Every genre had to start somewhere. House music laid down its roots in Chicago. Techno grew from the budding Detroit scene. But the actual art of DJing began hand-in-hand with the birth of hip-hop in New York City, way back in the mid-1980s. This budding East Coast scene saw the rise of artists like LL Cool J and Run-DMC, who back then were considered nothing more than “local bands.” But there’s one person no one could have guessed would rise alongside those legends. His name? Max Graham.
Graham got his start as a scratch DJ in the 80s, inspired more by the man behind the decks than the one with the microphone. Nowadays, he’s known more as a driving force for diversity within trance music, throwing him a long way from his modest scratch roots. Calling him just a “trance artist” though wouldn’t begin to describe his body of work.
For me personally I don’t purchase by genre. I’m kind of too diverse for my own good. If it’s good and it fits my set, I can play it.
This artistic diversity informs his status as something of a world traveler. Graham spent his formative years living just about everywhere, from starting in the U.K. to his brief stint in Spain, followed by his immersion in the New York hip-hop scene before settling down in Canada.
Traveling we get to ingest so many cultural differences around the world, meet different people, taste the food, and all that shapes what you take home as inspiration to the studio.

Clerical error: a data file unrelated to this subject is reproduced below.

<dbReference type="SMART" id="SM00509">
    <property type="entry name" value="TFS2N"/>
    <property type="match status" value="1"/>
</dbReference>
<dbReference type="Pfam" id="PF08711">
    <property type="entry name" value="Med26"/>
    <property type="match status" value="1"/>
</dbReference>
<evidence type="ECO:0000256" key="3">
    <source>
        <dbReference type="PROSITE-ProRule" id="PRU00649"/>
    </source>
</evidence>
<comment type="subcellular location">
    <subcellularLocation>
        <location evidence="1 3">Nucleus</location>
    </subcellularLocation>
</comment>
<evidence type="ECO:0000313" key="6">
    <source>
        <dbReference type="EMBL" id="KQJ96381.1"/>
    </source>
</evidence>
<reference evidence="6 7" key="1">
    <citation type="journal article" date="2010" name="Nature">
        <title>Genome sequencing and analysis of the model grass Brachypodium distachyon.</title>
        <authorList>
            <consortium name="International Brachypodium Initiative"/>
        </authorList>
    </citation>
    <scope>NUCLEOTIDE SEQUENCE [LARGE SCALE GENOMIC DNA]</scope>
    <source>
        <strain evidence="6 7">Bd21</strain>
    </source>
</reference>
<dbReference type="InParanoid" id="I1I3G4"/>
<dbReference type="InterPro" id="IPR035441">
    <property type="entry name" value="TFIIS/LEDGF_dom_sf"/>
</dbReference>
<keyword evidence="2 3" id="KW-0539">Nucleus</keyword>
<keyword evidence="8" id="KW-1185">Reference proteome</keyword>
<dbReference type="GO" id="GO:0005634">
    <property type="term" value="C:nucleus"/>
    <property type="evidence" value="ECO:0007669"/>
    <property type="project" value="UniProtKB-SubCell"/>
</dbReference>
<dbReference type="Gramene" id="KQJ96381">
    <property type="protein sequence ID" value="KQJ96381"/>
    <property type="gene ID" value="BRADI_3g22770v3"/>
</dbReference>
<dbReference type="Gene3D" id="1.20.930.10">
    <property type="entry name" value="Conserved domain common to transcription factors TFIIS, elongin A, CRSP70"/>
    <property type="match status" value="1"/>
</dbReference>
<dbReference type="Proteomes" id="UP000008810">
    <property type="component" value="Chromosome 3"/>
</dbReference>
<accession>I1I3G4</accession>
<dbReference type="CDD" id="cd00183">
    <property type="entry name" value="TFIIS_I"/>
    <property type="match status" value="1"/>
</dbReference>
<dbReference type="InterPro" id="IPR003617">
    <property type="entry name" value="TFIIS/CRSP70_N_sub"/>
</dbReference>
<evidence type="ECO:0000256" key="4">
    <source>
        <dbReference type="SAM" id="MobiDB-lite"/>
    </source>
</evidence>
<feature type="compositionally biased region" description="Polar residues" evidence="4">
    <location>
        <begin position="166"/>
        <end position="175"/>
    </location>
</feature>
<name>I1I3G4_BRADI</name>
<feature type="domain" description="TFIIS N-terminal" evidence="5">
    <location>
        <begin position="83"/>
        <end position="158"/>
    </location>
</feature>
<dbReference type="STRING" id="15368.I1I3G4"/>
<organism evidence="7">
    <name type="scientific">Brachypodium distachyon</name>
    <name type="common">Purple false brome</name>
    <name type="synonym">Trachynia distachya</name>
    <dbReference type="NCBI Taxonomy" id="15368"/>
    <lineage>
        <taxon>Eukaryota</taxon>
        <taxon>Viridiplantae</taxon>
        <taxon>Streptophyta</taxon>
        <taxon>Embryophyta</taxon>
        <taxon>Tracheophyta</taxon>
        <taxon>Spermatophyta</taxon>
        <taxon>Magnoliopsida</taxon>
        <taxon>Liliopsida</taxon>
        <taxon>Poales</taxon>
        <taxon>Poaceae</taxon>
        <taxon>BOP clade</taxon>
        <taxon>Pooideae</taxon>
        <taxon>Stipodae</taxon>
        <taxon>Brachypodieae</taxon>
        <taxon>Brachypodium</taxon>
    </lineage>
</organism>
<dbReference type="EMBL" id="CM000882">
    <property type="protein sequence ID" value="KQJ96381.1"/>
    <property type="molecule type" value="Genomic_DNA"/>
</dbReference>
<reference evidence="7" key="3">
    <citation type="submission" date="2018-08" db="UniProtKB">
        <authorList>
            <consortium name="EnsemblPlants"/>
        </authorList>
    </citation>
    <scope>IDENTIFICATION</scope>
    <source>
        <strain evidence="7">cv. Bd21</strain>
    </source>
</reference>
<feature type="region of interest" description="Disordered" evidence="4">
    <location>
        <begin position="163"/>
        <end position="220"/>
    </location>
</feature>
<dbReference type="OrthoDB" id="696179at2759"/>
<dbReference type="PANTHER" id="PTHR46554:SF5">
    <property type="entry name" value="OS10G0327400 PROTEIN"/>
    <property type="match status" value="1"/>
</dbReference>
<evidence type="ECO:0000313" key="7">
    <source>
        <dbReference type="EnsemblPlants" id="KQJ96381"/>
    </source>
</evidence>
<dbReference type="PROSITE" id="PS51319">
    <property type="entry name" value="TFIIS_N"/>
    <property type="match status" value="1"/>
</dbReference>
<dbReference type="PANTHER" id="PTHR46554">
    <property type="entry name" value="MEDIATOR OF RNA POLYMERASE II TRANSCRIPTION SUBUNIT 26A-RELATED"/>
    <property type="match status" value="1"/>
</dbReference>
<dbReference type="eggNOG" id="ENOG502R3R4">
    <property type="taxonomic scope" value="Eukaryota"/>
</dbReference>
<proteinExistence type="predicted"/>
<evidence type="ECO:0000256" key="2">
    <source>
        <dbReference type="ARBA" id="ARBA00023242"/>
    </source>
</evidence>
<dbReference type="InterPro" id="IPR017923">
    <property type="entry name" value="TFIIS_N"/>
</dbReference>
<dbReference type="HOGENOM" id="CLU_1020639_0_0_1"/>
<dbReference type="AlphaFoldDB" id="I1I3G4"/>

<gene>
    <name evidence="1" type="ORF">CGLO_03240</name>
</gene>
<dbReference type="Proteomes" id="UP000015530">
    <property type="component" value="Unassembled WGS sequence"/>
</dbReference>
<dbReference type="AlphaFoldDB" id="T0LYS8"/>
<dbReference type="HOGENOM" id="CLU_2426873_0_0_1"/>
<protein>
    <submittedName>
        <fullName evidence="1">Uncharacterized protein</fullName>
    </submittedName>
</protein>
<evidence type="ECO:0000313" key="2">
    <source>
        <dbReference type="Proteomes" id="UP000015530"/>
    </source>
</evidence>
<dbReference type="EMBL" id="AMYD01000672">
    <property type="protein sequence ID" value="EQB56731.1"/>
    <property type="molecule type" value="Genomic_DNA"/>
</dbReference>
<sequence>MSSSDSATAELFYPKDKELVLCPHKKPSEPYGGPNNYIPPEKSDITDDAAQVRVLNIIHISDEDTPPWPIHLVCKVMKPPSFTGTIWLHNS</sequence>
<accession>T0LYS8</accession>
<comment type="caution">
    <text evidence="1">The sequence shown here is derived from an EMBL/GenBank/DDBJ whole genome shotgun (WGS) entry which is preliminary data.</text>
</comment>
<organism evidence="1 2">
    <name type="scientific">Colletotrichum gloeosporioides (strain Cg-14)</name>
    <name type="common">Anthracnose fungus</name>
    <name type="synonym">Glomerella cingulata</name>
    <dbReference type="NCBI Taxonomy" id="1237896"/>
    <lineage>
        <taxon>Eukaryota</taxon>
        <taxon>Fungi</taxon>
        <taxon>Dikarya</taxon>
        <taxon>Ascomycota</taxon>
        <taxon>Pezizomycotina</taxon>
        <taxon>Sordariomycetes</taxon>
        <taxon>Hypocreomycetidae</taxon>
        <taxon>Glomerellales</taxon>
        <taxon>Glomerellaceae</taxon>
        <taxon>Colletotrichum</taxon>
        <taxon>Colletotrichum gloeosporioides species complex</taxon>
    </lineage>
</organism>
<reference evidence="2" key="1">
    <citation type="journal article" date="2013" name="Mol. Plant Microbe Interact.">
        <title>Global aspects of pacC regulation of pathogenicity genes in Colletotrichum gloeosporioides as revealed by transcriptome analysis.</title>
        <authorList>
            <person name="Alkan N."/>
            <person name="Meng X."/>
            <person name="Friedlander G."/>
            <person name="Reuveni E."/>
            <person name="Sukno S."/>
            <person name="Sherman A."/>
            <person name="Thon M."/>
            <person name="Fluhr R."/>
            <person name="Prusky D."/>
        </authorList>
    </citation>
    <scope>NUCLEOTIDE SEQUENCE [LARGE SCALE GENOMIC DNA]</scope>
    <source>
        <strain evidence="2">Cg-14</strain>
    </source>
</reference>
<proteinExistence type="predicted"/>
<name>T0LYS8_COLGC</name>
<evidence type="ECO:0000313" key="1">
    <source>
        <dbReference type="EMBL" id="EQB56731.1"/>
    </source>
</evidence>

With this exposure to the rest of the world, he’s evolved into an artist that can’t be put in a box, choosing instead to dabble in everything from techno to deep house when he’s not residing within the bounds of trance. Truly owning a room makes it so Graham is constantly walking that fine line between giving a crowd what they expect and what they didn’t even know they wanted. With that in mind, each set is defined by a simple credo: “If you put it together right, you can take people on that journey.”
When he’s not breaking down genre barriers, you can find Max Graham running his label, Rebrand. While some label heads prioritize prestige when gathering artists into their stable, for Graham it’s a question of cohesion. “It has to be fun,” he quips, “Just creating a group that can inspire each other, collaborate with each other and help each other grow.” In the end, what it really comes down to for the eclectic Rebrand boss is surrounding the label with genuinely good people (and for you young producers out there, know that Graham “listen(s) to every demo,” so know that you’re being heard should you try your luck at getting on his radar).
Things like prestige have never been a concern for Graham, whether he’s looking for fresh talent to populate his label, or controlling the floor in a dark room while 600 people dance the night away.
Some people want to go where the money’s at, they want to be on the mainstage. That’s cool, that’s their prerogative and I’ll never hold it against them, but it’s not me.
For Graham, it’s never a question of how popular a track is, or whether it’ll send him to Tiesto-levels of renown. Drawing from his experiences in the fledgling hip-hop scene of 1980s New York City, it’s clear that his priorities reside more in creating music from a place of passion. Some DJs allow themselves to be constrained by the limits of their respective genres. Max Graham is not one of those DJs, instead subscribing to the idea that “if it moves me, I’ll play it.”
Crowds are fickle things. When a DJ phones in a set with the same old music, everyone in the room can sense it. For a citizen of the world like Max Graham, this is rarely a problem. Perhaps it’s his world travels, or maybe even something encoded into his DNA, but you’ll never catch him in one genre (or city) for too long before you get something completely and wonderfully unexpected.
Tune in every week to Max Graham’s mix show, “Cycles Radio,” uploaded regularly to his Soundcloud linked out below.
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